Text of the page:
In use, the EOS 600D brings few surprises for Canon shooters. The Basic Zone settings on the Mode Dial keep the EOS 600D in full-auto mode, allowing the photographer to point the camera at the object and shoot pictures without worrying about technical details.

By and large, the full, Intelligent Auto mode works well, with the Auto Lighting Optimiser being enabled to take care of difficult light scenarios. Other Basic Zone modes provide more control over the picture-taking, such as Creative Auto that lets you select the ambience and background blur for the image, and you get the usual Portrait, Landscape, Close-Up, Sports and Night modes.

Even though the new 18-55mm kit zoom feels a bit plastic and insubstantial, it does come with image stabiliser and, for the price, produces okay results. There is some barrelling and substantial vignetting at extreme wide angle, but these can be fixed later on the computer. Other than that, this little el-cheapo lens is sharp and for under $200 street price, great value.

Of course, the EOS 600D is compatible with a huge range of excellent EF and EF-S mount lenses from Canon and third-party vendors such as Tamron and Sigma, with the size of your wallet being the only limit.

Unfortunately, the wireless flash control gets turned off in the Basic Zone and as you’d expect, the settings menus on the camera miss the items that can be controlled once you hit the normal Creative Zone and take control over aperture openings and shutter timings.

Basic Zone also sets the ISO mode to Auto. Luckily, the EOS 600D produces acceptable results without too much noise up to ISO 3200. Above that, at ISO 6400 and 12,800 which is hidden under the Custom Functions menu, noise and blotchy colours means you have to have a very good reason to go that high.

Auto-focusing was fast and accurate in good light. In darker situations however the EOS 600D tended to hunt a great deal, especially with the rather slow 18-55mm kit lens mounted.

As for the DSLR video, I’m not a huge fan of it but the EOS 600D with a good lens or two is certainly capable as an HD shooter. There’s a single-button trigger to shoot video, but disconcertingly there are few indications that recording takes place.

Is the Canon EOS 600D good value for money then? Maybe in some markets; Canon NZ quotes an RRP of $1499 including GST for the body only, and $1649 with the 18-55mm zoom. The company encourages people to check out the street pricing in shops too, and you’ll easily shave off $200-300 from the above prices.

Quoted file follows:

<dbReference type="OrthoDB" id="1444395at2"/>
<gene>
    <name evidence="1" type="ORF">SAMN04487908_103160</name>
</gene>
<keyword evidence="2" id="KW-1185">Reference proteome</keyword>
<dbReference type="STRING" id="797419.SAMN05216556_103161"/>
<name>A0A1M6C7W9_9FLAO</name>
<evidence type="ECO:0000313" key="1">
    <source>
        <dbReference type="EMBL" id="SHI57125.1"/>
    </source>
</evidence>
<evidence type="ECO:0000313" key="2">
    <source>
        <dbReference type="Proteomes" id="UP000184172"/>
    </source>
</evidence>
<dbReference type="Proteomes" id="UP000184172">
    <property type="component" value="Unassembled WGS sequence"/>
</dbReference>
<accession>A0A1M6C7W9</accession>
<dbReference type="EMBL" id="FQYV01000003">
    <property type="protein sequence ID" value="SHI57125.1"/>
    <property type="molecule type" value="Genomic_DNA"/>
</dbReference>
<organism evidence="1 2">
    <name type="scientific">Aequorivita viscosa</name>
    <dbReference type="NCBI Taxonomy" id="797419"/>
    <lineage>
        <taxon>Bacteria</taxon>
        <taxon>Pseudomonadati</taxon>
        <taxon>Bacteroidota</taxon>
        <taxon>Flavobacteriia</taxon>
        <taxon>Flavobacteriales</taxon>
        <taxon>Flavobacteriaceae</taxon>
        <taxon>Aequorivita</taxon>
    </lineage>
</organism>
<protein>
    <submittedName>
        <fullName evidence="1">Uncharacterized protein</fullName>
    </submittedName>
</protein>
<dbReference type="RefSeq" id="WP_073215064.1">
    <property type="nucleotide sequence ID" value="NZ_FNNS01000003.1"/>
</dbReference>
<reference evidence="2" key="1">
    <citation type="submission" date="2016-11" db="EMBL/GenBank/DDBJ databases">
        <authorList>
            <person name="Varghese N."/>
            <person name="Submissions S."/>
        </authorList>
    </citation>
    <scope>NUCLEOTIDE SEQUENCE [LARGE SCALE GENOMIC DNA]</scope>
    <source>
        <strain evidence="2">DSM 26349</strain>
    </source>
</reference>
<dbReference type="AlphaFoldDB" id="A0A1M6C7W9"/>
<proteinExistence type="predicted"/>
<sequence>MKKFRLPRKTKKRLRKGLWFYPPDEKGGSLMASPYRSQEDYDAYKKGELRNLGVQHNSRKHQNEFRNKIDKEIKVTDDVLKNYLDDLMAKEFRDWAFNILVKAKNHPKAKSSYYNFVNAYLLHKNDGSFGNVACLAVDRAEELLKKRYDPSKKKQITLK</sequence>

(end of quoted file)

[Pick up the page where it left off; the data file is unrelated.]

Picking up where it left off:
With an EOS 550D body going for a shade under a grand, the EOS 600D looks like a worthwhile step up from the older model.

What sinks the EOS 600D however is that the street price in New Zealand for the EOS 60D is pretty similar if you shop around: depending on your favourite camera shop, you’ll pay the same or maybe a hundred dollars more for an EOS 60D body, ditto with a kit lens.

Sorry Canon: feature-rich as the EOS 600D is, we’d rather go for the EOS 60D instead.

Canon EOS 600D – Specifications

Effective pixels: 18.7 million
Image sensor: 22.3 x 14.9mm CMOS, 1.6 APS-C crop factor; 3:2 aspect ratio; anti-dust cleaning.
Shutter speeds: 30 seconds to 1/4000 of a second
Auto-focus: 9 points, single cross-type at centre.
Metering: Evaluative, 63 zones
Image formats: JPEG, 14-bit RAW up to 5184 x 3456P
Viewfinder: Penta-mirror, 95 per cent coverage
Monitor: Three-inch articulating LCD with 1,040,000P
Movie modes: 1080p at 30 and 24fps; 720p and 480p at 30fps
Interfaces: USB 2.0, HDMI
Battery: Lithium-Ion LP-E8 rechargable good for roughly 440 shorts (CIPA).



  • Excellent 18.7MP APS-C sensor
  • Image quality even at high ISO levels
  • HD video
  • Articulated screen
  • Wireless flash control
  • Decent kit lens


  • Somewhat plasticky and insubstantial construction
  • Not great value in NZ

Design                      17
Performance           16
Features                   18
Image Quality         19
Value for money     14

TOTAL 84/100

This article is from D-Photo issue 41. Click here to check it out.

Posted by D-Photo on April 28th, 2011 in Cameras, Canon